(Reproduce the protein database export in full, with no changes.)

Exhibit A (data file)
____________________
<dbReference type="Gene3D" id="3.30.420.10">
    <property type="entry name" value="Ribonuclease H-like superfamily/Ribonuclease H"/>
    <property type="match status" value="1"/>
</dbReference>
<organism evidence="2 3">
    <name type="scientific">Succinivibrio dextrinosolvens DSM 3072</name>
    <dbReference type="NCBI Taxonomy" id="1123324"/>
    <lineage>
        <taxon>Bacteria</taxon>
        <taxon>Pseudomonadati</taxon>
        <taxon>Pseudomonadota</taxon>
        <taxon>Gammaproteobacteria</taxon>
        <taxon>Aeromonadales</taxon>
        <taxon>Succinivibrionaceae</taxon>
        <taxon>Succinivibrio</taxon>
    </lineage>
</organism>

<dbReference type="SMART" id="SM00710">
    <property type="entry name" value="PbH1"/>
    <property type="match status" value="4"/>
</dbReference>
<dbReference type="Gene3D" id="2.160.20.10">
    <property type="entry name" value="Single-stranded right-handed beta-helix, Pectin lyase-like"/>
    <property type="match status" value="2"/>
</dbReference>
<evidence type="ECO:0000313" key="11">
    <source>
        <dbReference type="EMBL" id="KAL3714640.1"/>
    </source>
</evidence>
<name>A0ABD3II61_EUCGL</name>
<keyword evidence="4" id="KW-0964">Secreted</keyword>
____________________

<dbReference type="Gene3D" id="3.30.420.10">
    <property type="entry name" value="Ribonuclease H-like superfamily/Ribonuclease H"/>
    <property type="match status" value="1"/>
</dbReference>
<organism evidence="2 3">
    <name type="scientific">Succinivibrio dextrinosolvens DSM 3072</name>
    <dbReference type="NCBI Taxonomy" id="1123324"/>
    <lineage>
        <taxon>Bacteria</taxon>
        <taxon>Pseudomonadati</taxon>
        <taxon>Pseudomonadota</taxon>
        <taxon>Gammaproteobacteria</taxon>
        <taxon>Aeromonadales</taxon>
        <taxon>Succinivibrionaceae</taxon>
        <taxon>Succinivibrio</taxon>
    </lineage>
</organism>

<dbReference type="SMART" id="SM00710">
    <property type="entry name" value="PbH1"/>
    <property type="match status" value="4"/>
</dbReference>
<dbReference type="Gene3D" id="2.160.20.10">
    <property type="entry name" value="Single-stranded right-handed beta-helix, Pectin lyase-like"/>
    <property type="match status" value="2"/>
</dbReference>
<evidence type="ECO:0000313" key="11">
    <source>
        <dbReference type="EMBL" id="KAL3714640.1"/>
    </source>
</evidence>
<name>A0ABD3II61_EUCGL</name>
<keyword evidence="4" id="KW-0964">Secreted</keyword>